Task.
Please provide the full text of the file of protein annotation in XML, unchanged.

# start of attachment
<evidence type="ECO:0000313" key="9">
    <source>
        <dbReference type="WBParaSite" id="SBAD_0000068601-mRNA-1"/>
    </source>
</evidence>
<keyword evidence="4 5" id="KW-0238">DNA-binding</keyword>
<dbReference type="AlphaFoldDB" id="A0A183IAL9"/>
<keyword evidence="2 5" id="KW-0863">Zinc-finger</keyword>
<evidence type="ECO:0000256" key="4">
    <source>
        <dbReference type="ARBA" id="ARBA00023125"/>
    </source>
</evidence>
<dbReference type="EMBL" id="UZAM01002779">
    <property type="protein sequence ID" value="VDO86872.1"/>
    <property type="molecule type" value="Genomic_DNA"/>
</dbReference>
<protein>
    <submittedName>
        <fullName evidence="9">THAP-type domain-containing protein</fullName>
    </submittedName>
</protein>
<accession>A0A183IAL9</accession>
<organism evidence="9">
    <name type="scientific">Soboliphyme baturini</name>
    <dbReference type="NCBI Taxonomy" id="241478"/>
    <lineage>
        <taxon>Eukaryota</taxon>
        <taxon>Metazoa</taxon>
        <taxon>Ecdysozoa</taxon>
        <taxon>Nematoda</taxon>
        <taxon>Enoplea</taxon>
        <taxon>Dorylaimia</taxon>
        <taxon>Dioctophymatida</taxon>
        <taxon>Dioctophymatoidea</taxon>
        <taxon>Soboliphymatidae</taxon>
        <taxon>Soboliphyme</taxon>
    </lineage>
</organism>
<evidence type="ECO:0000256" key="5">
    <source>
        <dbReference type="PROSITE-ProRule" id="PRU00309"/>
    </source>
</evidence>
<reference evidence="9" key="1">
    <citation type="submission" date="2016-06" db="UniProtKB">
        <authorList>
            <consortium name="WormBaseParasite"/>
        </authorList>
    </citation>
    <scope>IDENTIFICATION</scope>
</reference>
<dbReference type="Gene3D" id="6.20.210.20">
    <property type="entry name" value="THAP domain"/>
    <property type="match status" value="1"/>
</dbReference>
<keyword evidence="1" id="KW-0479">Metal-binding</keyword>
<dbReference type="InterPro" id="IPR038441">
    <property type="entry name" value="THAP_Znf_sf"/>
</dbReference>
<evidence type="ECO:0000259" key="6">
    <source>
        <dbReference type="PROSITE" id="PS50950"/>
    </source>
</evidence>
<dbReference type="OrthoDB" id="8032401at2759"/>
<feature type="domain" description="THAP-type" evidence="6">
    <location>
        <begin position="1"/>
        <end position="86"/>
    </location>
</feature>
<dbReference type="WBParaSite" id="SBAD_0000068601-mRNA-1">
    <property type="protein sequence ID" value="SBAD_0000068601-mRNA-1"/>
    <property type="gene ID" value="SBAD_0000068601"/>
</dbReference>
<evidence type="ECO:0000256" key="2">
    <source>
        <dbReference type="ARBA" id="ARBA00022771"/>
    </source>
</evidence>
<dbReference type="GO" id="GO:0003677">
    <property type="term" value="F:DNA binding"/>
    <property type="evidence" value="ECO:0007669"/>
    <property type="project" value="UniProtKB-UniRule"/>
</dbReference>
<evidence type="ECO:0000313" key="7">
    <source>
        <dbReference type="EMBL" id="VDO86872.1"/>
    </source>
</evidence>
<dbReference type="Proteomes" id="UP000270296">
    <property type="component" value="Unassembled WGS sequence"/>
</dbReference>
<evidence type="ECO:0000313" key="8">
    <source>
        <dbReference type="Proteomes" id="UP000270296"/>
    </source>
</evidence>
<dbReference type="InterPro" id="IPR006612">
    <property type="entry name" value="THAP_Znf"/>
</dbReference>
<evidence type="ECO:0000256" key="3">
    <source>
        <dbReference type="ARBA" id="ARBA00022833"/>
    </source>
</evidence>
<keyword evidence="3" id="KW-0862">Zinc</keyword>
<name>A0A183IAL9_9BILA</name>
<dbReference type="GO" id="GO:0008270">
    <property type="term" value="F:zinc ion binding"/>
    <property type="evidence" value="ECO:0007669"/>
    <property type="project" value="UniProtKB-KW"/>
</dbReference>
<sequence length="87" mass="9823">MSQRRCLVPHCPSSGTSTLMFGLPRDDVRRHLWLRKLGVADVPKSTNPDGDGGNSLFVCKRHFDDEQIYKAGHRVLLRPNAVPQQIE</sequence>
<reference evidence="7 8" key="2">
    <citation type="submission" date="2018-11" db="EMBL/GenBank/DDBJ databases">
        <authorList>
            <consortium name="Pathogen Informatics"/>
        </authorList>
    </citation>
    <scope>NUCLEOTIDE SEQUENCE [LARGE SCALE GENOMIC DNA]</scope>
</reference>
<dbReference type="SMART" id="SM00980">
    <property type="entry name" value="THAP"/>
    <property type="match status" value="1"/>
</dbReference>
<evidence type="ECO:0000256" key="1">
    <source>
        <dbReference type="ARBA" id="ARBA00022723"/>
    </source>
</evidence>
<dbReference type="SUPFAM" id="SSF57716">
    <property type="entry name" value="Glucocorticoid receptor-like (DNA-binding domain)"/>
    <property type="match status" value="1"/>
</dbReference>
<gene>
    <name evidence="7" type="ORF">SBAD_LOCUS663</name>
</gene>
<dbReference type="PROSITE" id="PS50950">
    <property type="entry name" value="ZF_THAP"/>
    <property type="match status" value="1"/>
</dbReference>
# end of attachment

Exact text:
<evidence type="ECO:0000313" key="9">
    <source>
        <dbReference type="WBParaSite" id="SBAD_0000068601-mRNA-1"/>
    </source>
</evidence>
<keyword evidence="4 5" id="KW-0238">DNA-binding</keyword>
<dbReference type="AlphaFoldDB" id="A0A183IAL9"/>
<keyword evidence="2 5" id="KW-0863">Zinc-finger</keyword>
<evidence type="ECO:0000256" key="4">
    <source>
        <dbReference type="ARBA" id="ARBA00023125"/>
    </source>
</evidence>
<dbReference type="EMBL" id="UZAM01002779">
    <property type="protein sequence ID" value="VDO86872.1"/>
    <property type="molecule type" value="Genomic_DNA"/>
</dbReference>
<protein>
    <submittedName>
        <fullName evidence="9">THAP-type domain-containing protein</fullName>
    </submittedName>
</protein>
<accession>A0A183IAL9</accession>
<organism evidence="9">
    <name type="scientific">Soboliphyme baturini</name>
    <dbReference type="NCBI Taxonomy" id="241478"/>
    <lineage>
        <taxon>Eukaryota</taxon>
        <taxon>Metazoa</taxon>
        <taxon>Ecdysozoa</taxon>
        <taxon>Nematoda</taxon>
        <taxon>Enoplea</taxon>
        <taxon>Dorylaimia</taxon>
        <taxon>Dioctophymatida</taxon>
        <taxon>Dioctophymatoidea</taxon>
        <taxon>Soboliphymatidae</taxon>
        <taxon>Soboliphyme</taxon>
    </lineage>
</organism>
<evidence type="ECO:0000256" key="5">
    <source>
        <dbReference type="PROSITE-ProRule" id="PRU00309"/>
    </source>
</evidence>
<reference evidence="9" key="1">
    <citation type="submission" date="2016-06" db="UniProtKB">
        <authorList>
            <consortium name="WormBaseParasite"/>
        </authorList>
    </citation>
    <scope>IDENTIFICATION</scope>
</reference>
<dbReference type="Gene3D" id="6.20.210.20">
    <property type="entry name" value="THAP domain"/>
    <property type="match status" value="1"/>
</dbReference>
<keyword evidence="1" id="KW-0479">Metal-binding</keyword>
<dbReference type="InterPro" id="IPR038441">
    <property type="entry name" value="THAP_Znf_sf"/>
</dbReference>
<evidence type="ECO:0000259" key="6">
    <source>
        <dbReference type="PROSITE" id="PS50950"/>
    </source>
</evidence>
<dbReference type="OrthoDB" id="8032401at2759"/>
<feature type="domain" description="THAP-type" evidence="6">
    <location>
        <begin position="1"/>
        <end position="86"/>
    </location>
</feature>
<dbReference type="WBParaSite" id="SBAD_0000068601-mRNA-1">
    <property type="protein sequence ID" value="SBAD_0000068601-mRNA-1"/>
    <property type="gene ID" value="SBAD_0000068601"/>
</dbReference>
<evidence type="ECO:0000256" key="2">
    <source>
        <dbReference type="ARBA" id="ARBA00022771"/>
    </source>
</evidence>
<dbReference type="GO" id="GO:0003677">
    <property type="term" value="F:DNA binding"/>
    <property type="evidence" value="ECO:0007669"/>
    <property type="project" value="UniProtKB-UniRule"/>
</dbReference>
<evidence type="ECO:0000313" key="7">
    <source>
        <dbReference type="EMBL" id="VDO86872.1"/>
    </source>
</evidence>
<dbReference type="Proteomes" id="UP000270296">
    <property type="component" value="Unassembled WGS sequence"/>
</dbReference>
<evidence type="ECO:0000313" key="8">
    <source>
        <dbReference type="Proteomes" id="UP000270296"/>
    </source>
</evidence>
<dbReference type="InterPro" id="IPR006612">
    <property type="entry name" value="THAP_Znf"/>
</dbReference>
<evidence type="ECO:0000256" key="3">
    <source>
        <dbReference type="ARBA" id="ARBA00022833"/>
    </source>
</evidence>
<keyword evidence="3" id="KW-0862">Zinc</keyword>
<name>A0A183IAL9_9BILA</name>
<dbReference type="GO" id="GO:0008270">
    <property type="term" value="F:zinc ion binding"/>
    <property type="evidence" value="ECO:0007669"/>
    <property type="project" value="UniProtKB-KW"/>
</dbReference>
<sequence length="87" mass="9823">MSQRRCLVPHCPSSGTSTLMFGLPRDDVRRHLWLRKLGVADVPKSTNPDGDGGNSLFVCKRHFDDEQIYKAGHRVLLRPNAVPQQIE</sequence>
<reference evidence="7 8" key="2">
    <citation type="submission" date="2018-11" db="EMBL/GenBank/DDBJ databases">
        <authorList>
            <consortium name="Pathogen Informatics"/>
        </authorList>
    </citation>
    <scope>NUCLEOTIDE SEQUENCE [LARGE SCALE GENOMIC DNA]</scope>
</reference>
<dbReference type="SMART" id="SM00980">
    <property type="entry name" value="THAP"/>
    <property type="match status" value="1"/>
</dbReference>
<evidence type="ECO:0000256" key="1">
    <source>
        <dbReference type="ARBA" id="ARBA00022723"/>
    </source>
</evidence>
<dbReference type="SUPFAM" id="SSF57716">
    <property type="entry name" value="Glucocorticoid receptor-like (DNA-binding domain)"/>
    <property type="match status" value="1"/>
</dbReference>
<gene>
    <name evidence="7" type="ORF">SBAD_LOCUS663</name>
</gene>
<dbReference type="PROSITE" id="PS50950">
    <property type="entry name" value="ZF_THAP"/>
    <property type="match status" value="1"/>
</dbReference>